Visit my website at http://www.donaldmillerphotography.com

  3. #3
    Leon's Avatar
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    MAtt - I recall there have been quite a few threads on this here ... a search might be a prudent way to get more information if this thread doesnt give you enough. Like you, I recently upgraded from a glass carrier in my opemus to the glassless one in the Devere. The only difference I noticed at first was that I had to refocus the neg for each exposure which I put down to "popping" with the heat of the enlarger lamp - this isnt so much a problem but more an inconvenience. That said, I have recently got a varicon head to replace the colour diffusion one and I dont seem to get the same problems - i suspect the lamp doesnt give off so much heat.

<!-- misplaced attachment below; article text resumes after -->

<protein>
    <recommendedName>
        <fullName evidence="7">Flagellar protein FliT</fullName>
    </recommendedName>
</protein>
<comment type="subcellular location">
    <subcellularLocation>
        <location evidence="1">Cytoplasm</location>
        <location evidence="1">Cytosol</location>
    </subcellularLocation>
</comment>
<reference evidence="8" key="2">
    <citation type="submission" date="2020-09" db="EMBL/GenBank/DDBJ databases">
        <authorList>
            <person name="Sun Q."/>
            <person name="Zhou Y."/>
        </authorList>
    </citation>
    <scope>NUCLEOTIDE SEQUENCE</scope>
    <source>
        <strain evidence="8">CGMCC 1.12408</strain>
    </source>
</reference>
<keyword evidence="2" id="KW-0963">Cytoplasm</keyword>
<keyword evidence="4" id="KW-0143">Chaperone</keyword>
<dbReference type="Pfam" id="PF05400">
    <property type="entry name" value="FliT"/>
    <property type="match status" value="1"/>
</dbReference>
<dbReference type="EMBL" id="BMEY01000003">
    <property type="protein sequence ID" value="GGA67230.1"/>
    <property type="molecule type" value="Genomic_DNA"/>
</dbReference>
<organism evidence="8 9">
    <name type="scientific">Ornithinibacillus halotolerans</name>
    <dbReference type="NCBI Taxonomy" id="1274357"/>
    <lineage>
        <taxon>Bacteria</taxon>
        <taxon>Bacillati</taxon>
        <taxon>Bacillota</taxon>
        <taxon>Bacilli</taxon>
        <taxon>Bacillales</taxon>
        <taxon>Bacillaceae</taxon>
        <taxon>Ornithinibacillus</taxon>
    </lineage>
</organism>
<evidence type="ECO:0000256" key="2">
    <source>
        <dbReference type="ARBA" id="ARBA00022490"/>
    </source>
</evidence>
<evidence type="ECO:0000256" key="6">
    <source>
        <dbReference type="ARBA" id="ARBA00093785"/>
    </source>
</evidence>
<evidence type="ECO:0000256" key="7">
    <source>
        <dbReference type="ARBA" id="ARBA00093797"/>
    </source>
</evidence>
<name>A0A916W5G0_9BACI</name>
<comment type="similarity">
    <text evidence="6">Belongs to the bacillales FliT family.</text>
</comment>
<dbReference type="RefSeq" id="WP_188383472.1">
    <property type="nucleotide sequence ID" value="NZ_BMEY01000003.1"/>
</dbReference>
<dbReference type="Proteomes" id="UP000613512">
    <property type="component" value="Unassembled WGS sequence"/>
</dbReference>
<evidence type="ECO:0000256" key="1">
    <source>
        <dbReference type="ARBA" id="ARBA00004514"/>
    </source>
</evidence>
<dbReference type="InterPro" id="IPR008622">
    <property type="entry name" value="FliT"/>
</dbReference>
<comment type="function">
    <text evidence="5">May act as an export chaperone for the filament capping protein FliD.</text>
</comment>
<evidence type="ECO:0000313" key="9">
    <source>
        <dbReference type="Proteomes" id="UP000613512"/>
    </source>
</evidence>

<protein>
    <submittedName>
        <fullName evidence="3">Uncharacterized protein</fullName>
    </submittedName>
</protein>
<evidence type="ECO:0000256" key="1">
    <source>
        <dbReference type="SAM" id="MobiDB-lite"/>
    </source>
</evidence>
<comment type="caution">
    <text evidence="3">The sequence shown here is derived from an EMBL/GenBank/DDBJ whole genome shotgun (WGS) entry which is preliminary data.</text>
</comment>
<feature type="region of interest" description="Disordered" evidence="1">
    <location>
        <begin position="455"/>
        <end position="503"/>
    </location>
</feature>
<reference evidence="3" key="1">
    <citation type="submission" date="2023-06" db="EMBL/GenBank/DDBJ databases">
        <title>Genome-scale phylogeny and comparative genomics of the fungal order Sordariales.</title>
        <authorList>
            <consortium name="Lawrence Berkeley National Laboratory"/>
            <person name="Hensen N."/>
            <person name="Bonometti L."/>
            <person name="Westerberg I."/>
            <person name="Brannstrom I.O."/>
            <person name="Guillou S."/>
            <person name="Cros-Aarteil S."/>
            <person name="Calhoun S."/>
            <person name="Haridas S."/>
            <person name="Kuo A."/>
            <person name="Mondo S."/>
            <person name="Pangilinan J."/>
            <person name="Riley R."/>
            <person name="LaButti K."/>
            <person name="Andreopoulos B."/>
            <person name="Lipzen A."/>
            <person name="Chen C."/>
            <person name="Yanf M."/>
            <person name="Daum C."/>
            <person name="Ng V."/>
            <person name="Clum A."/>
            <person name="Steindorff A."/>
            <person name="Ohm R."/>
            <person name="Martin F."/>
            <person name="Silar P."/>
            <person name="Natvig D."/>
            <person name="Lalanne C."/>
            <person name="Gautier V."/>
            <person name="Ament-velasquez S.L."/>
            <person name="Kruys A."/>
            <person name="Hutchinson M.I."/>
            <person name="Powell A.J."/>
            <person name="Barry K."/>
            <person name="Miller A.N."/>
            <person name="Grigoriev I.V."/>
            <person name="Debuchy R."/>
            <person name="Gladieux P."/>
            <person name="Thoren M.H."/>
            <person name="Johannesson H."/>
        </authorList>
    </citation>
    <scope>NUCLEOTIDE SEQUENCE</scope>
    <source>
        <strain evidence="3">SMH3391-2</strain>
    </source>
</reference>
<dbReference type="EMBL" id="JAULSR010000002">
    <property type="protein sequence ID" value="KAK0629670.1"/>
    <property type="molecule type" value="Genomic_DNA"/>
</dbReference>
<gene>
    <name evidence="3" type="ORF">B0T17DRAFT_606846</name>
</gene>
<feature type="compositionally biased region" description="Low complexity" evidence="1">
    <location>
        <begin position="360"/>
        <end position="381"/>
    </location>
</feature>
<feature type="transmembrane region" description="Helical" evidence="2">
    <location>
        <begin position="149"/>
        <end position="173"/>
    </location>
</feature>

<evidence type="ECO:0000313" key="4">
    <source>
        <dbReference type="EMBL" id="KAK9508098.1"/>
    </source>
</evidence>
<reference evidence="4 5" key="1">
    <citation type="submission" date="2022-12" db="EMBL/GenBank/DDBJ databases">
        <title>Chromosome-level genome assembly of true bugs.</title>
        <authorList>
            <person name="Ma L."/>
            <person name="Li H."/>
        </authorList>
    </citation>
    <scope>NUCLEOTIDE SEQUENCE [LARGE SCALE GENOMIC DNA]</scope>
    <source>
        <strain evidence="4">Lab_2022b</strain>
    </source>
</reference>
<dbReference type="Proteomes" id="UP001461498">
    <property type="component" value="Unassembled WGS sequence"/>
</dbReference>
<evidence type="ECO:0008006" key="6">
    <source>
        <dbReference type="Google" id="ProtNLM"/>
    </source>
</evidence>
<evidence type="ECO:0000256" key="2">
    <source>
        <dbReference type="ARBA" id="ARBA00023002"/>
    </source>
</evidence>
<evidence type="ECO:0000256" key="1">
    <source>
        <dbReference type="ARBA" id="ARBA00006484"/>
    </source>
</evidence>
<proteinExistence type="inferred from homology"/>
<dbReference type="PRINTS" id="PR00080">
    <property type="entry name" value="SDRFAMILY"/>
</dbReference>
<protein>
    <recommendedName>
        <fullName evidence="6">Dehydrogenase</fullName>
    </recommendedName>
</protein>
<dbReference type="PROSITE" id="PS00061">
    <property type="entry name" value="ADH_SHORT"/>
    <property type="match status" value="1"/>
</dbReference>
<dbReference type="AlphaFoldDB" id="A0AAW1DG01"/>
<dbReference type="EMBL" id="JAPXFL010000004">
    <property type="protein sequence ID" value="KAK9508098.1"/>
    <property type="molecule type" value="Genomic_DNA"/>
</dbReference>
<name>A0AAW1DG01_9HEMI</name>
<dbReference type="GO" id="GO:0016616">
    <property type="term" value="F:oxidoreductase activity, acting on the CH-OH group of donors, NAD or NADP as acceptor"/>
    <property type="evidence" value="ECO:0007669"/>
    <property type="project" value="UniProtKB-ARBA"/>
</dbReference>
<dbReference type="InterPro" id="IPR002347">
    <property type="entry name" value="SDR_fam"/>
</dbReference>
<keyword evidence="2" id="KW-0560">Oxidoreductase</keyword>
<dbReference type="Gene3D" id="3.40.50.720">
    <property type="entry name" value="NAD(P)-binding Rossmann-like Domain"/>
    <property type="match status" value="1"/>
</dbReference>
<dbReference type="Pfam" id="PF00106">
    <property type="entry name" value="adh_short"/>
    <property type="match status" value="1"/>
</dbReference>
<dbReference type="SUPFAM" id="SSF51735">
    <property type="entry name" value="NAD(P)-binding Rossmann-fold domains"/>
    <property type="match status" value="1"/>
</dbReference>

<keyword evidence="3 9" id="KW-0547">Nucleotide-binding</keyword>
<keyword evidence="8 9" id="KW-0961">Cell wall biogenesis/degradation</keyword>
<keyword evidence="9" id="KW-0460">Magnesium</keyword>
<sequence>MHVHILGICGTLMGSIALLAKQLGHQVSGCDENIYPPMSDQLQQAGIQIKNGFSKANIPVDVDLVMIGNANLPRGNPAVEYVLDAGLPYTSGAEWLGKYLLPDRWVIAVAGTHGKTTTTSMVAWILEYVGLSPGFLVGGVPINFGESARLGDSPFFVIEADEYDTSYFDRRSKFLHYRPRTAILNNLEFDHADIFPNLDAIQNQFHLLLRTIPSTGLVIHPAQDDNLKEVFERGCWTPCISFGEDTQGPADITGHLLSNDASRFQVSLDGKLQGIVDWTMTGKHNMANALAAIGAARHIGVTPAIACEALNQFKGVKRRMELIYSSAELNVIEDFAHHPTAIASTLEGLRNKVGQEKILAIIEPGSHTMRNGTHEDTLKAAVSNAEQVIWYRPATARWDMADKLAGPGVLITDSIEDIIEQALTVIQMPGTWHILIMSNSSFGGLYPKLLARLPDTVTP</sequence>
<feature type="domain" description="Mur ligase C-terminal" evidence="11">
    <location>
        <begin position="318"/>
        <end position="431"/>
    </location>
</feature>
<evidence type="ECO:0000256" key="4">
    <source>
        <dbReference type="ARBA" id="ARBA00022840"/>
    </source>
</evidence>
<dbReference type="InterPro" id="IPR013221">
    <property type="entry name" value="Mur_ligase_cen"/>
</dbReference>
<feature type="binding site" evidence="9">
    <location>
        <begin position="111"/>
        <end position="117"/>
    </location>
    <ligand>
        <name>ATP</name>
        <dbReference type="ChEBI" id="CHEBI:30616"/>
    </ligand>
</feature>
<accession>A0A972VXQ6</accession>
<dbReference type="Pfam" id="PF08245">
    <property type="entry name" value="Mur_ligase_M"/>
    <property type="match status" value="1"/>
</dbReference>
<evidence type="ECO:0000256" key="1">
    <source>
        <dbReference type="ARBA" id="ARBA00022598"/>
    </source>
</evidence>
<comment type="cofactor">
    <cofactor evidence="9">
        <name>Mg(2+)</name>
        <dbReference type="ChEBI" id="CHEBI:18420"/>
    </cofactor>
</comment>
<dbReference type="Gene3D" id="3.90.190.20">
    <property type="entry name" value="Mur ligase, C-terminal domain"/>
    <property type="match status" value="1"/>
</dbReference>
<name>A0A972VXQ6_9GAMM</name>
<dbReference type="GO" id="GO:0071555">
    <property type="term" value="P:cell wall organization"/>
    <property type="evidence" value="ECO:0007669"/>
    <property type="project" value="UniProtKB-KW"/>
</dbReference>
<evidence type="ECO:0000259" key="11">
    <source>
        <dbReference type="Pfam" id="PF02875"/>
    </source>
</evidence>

Does the 5x7 version have the same set-up as the 5x4 - eg a universal holder with drop in masks for different neg sizes? IF so, I have some 5x4 glass plates for mine and have started using one of those under the neg and that seems to hold it securely enough with a glassless mask above it.

    Dust is always the downside of glass holders, but if you have that under control, then no worries at all.

  4. #4

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    Whichever you're using -- the other one! Both have their frustrations: it's a matter of using one long enough to forget the drawbacks of the other. Then you switch...

    My Meoptas give the option of glass, glassless and single glass. We normally print single-glass (anti-Newton, above) up to 6x9cm. With the big MPP (up to 5x7 inch with a De Vere colour head) it's double-glass.

    Cheers,

    R.

  5. #5
    Mick Fagan's Avatar
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    Matt, in a word, speed.

    The DeVere enlarger is/was built for speed, as well as quality, it can deliver both.